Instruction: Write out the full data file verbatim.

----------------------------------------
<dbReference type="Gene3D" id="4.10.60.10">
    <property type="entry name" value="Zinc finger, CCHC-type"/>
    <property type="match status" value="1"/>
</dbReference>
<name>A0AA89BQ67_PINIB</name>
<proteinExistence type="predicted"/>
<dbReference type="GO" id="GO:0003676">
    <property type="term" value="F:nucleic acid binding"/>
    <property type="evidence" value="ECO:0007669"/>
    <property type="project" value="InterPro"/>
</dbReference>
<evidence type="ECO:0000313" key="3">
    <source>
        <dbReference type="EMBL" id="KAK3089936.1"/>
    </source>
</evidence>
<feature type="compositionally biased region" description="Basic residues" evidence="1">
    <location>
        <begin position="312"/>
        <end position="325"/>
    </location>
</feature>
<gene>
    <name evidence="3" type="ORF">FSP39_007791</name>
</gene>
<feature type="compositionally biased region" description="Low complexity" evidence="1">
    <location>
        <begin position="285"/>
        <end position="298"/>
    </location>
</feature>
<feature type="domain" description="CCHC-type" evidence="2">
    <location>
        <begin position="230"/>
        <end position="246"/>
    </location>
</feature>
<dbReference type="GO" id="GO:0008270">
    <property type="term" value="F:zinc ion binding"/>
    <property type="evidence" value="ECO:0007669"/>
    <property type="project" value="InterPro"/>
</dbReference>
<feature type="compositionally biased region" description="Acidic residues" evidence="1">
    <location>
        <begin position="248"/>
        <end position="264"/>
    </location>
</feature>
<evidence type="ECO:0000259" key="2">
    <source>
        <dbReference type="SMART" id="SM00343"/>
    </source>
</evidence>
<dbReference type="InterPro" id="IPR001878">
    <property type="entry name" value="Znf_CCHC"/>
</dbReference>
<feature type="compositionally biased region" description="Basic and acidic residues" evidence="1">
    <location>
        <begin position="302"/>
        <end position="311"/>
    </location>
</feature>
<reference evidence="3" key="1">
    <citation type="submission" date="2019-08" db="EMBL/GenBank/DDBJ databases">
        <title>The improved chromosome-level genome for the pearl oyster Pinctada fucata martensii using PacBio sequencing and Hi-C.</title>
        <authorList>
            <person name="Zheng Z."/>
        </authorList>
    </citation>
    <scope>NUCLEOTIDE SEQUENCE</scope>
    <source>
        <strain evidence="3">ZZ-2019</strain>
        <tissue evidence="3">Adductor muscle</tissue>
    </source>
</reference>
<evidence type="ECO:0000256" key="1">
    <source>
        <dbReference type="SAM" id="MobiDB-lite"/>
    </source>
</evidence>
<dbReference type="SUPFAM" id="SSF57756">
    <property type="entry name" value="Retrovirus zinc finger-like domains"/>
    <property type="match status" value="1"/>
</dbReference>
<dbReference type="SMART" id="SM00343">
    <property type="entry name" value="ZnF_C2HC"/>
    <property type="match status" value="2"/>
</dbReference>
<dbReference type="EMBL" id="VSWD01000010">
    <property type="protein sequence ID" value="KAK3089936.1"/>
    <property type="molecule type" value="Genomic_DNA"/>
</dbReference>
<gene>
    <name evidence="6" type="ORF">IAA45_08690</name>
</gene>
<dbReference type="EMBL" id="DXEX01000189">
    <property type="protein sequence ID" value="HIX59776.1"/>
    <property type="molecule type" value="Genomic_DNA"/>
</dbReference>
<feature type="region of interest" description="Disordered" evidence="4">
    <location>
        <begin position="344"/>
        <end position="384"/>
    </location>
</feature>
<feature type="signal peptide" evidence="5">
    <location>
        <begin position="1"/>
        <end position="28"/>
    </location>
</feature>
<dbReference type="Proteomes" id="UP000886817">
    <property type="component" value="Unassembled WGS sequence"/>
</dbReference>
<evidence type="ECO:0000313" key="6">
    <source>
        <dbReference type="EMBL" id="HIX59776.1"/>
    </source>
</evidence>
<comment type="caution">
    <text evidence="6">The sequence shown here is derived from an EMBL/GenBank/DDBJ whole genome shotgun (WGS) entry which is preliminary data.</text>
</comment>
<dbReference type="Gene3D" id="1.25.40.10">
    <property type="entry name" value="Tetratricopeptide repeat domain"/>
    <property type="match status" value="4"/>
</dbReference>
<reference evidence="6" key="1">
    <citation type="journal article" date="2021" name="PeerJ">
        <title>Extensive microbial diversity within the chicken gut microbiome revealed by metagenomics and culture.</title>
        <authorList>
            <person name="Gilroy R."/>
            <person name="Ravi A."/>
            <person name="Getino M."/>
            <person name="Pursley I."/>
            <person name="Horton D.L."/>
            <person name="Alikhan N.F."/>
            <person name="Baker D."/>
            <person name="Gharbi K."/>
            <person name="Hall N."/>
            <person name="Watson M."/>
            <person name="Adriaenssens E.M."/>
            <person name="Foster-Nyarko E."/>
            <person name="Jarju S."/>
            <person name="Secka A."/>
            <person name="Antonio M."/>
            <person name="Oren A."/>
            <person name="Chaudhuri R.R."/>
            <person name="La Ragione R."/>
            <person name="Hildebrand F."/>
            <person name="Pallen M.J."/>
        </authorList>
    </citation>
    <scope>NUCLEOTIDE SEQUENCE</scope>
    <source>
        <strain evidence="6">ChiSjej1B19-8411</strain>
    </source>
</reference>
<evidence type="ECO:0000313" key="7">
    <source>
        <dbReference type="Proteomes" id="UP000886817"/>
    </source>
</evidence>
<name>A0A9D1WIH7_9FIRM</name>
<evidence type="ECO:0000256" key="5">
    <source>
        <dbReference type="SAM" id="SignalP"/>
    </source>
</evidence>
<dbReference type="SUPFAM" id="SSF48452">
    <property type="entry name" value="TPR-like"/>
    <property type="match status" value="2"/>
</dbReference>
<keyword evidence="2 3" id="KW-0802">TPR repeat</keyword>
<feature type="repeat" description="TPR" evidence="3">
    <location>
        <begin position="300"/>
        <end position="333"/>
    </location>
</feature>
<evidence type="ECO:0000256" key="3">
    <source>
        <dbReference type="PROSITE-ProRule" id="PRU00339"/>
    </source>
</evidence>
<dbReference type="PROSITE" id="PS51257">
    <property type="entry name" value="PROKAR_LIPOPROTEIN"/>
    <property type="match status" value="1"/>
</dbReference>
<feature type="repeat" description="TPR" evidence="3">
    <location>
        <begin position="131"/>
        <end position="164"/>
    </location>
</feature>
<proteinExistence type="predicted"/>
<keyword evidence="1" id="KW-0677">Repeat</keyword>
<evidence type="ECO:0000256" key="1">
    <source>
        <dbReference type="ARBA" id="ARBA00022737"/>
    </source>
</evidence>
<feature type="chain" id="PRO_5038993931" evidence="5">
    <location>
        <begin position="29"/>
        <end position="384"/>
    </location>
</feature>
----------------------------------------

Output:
<dbReference type="Gene3D" id="4.10.60.10">
    <property type="entry name" value="Zinc finger, CCHC-type"/>
    <property type="match status" value="1"/>
</dbReference>
<name>A0AA89BQ67_PINIB</name>
<proteinExistence type="predicted"/>
<dbReference type="GO" id="GO:0003676">
    <property type="term" value="F:nucleic acid binding"/>
    <property type="evidence" value="ECO:0007669"/>
    <property type="project" value="InterPro"/>
</dbReference>
<evidence type="ECO:0000313" key="3">
    <source>
        <dbReference type="EMBL" id="KAK3089936.1"/>
    </source>
</evidence>
<feature type="compositionally biased region" description="Basic residues" evidence="1">
    <location>
        <begin position="312"/>
        <end position="325"/>
    </location>
</feature>
<gene>
    <name evidence="3" type="ORF">FSP39_007791</name>
</gene>
<feature type="compositionally biased region" description="Low complexity" evidence="1">
    <location>
        <begin position="285"/>
        <end position="298"/>
    </location>
</feature>
<feature type="domain" description="CCHC-type" evidence="2">
    <location>
        <begin position="230"/>
        <end position="246"/>
    </location>
</feature>
<dbReference type="GO" id="GO:0008270">
    <property type="term" value="F:zinc ion binding"/>
    <property type="evidence" value="ECO:0007669"/>
    <property type="project" value="InterPro"/>
</dbReference>
<feature type="compositionally biased region" description="Acidic residues" evidence="1">
    <location>
        <begin position="248"/>
        <end position="264"/>
    </location>
</feature>
<evidence type="ECO:0000259" key="2">
    <source>
        <dbReference type="SMART" id="SM00343"/>
    </source>
</evidence>
<dbReference type="InterPro" id="IPR001878">
    <property type="entry name" value="Znf_CCHC"/>
</dbReference>
<feature type="compositionally biased region" description="Basic and acidic residues" evidence="1">
    <location>
        <begin position="302"/>
        <end position="311"/>
    </location>
</feature>
<reference evidence="3" key="1">
    <citation type="submission" date="2019-08" db="EMBL/GenBank/DDBJ databases">
        <title>The improved chromosome-level genome for the pearl oyster Pinctada fucata martensii using PacBio sequencing and Hi-C.</title>
        <authorList>
            <person name="Zheng Z."/>
        </authorList>
    </citation>
    <scope>NUCLEOTIDE SEQUENCE</scope>
    <source>
        <strain evidence="3">ZZ-2019</strain>
        <tissue evidence="3">Adductor muscle</tissue>
    </source>
</reference>
<evidence type="ECO:0000256" key="1">
    <source>
        <dbReference type="SAM" id="MobiDB-lite"/>
    </source>
</evidence>
<dbReference type="SUPFAM" id="SSF57756">
    <property type="entry name" value="Retrovirus zinc finger-like domains"/>
    <property type="match status" value="1"/>
</dbReference>
<dbReference type="SMART" id="SM00343">
    <property type="entry name" value="ZnF_C2HC"/>
    <property type="match status" value="2"/>
</dbReference>
<dbReference type="EMBL" id="VSWD01000010">
    <property type="protein sequence ID" value="KAK3089936.1"/>
    <property type="molecule type" value="Genomic_DNA"/>
</dbReference>
<gene>
    <name evidence="6" type="ORF">IAA45_08690</name>
</gene>
<dbReference type="EMBL" id="DXEX01000189">
    <property type="protein sequence ID" value="HIX59776.1"/>
    <property type="molecule type" value="Genomic_DNA"/>
</dbReference>
<feature type="region of interest" description="Disordered" evidence="4">
    <location>
        <begin position="344"/>
        <end position="384"/>
    </location>
</feature>
<feature type="signal peptide" evidence="5">
    <location>
        <begin position="1"/>
        <end position="28"/>
    </location>
</feature>
<dbReference type="Proteomes" id="UP000886817">
    <property type="component" value="Unassembled WGS sequence"/>
</dbReference>
<evidence type="ECO:0000313" key="6">
    <source>
        <dbReference type="EMBL" id="HIX59776.1"/>
    </source>
</evidence>
<comment type="caution">
    <text evidence="6">The sequence shown here is derived from an EMBL/GenBank/DDBJ whole genome shotgun (WGS) entry which is preliminary data.</text>
</comment>
<dbReference type="Gene3D" id="1.25.40.10">
    <property type="entry name" value="Tetratricopeptide repeat domain"/>
    <property type="match status" value="4"/>
</dbReference>
<reference evidence="6" key="1">
    <citation type="journal article" date="2021" name="PeerJ">
        <title>Extensive microbial diversity within the chicken gut microbiome revealed by metagenomics and culture.</title>
        <authorList>
            <person name="Gilroy R."/>
            <person name="Ravi A."/>
            <person name="Getino M."/>
            <person name="Pursley I."/>
            <person name="Horton D.L."/>
            <person name="Alikhan N.F."/>
            <person name="Baker D."/>
            <person name="Gharbi K."/>
            <person name="Hall N."/>
            <person name="Watson M."/>
            <person name="Adriaenssens E.M."/>
            <person name="Foster-Nyarko E."/>
            <person name="Jarju S."/>
            <person name="Secka A."/>
            <person name="Antonio M."/>
            <person name="Oren A."/>
            <person name="Chaudhuri R.R."/>
            <person name="La Ragione R."/>
            <person name="Hildebrand F."/>
            <person name="Pallen M.J."/>
        </authorList>
    </citation>
    <scope>NUCLEOTIDE SEQUENCE</scope>
    <source>
        <strain evidence="6">ChiSjej1B19-8411</strain>
    </source>
</reference>
<evidence type="ECO:0000313" key="7">
    <source>
        <dbReference type="Proteomes" id="UP000886817"/>
    </source>
</evidence>
<name>A0A9D1WIH7_9FIRM</name>
<evidence type="ECO:0000256" key="5">
    <source>
        <dbReference type="SAM" id="SignalP"/>
    </source>
</evidence>
<dbReference type="SUPFAM" id="SSF48452">
    <property type="entry name" value="TPR-like"/>
    <property type="match status" value="2"/>
</dbReference>
<keyword evidence="2 3" id="KW-0802">TPR repeat</keyword>
<feature type="repeat" description="TPR" evidence="3">
    <location>
        <begin position="300"/>
        <end position="333"/>
    </location>
</feature>
<evidence type="ECO:0000256" key="3">
    <source>
        <dbReference type="PROSITE-ProRule" id="PRU00339"/>
    </source>
</evidence>
<dbReference type="PROSITE" id="PS51257">
    <property type="entry name" value="PROKAR_LIPOPROTEIN"/>
    <property type="match status" value="1"/>
</dbReference>
<feature type="repeat" description="TPR" evidence="3">
    <location>
        <begin position="131"/>
        <end position="164"/>
    </location>
</feature>
<proteinExistence type="predicted"/>
<keyword evidence="1" id="KW-0677">Repeat</keyword>
<evidence type="ECO:0000256" key="1">
    <source>
        <dbReference type="ARBA" id="ARBA00022737"/>
    </source>
</evidence>
<feature type="chain" id="PRO_5038993931" evidence="5">
    <location>
        <begin position="29"/>
        <end position="384"/>
    </location>
</feature>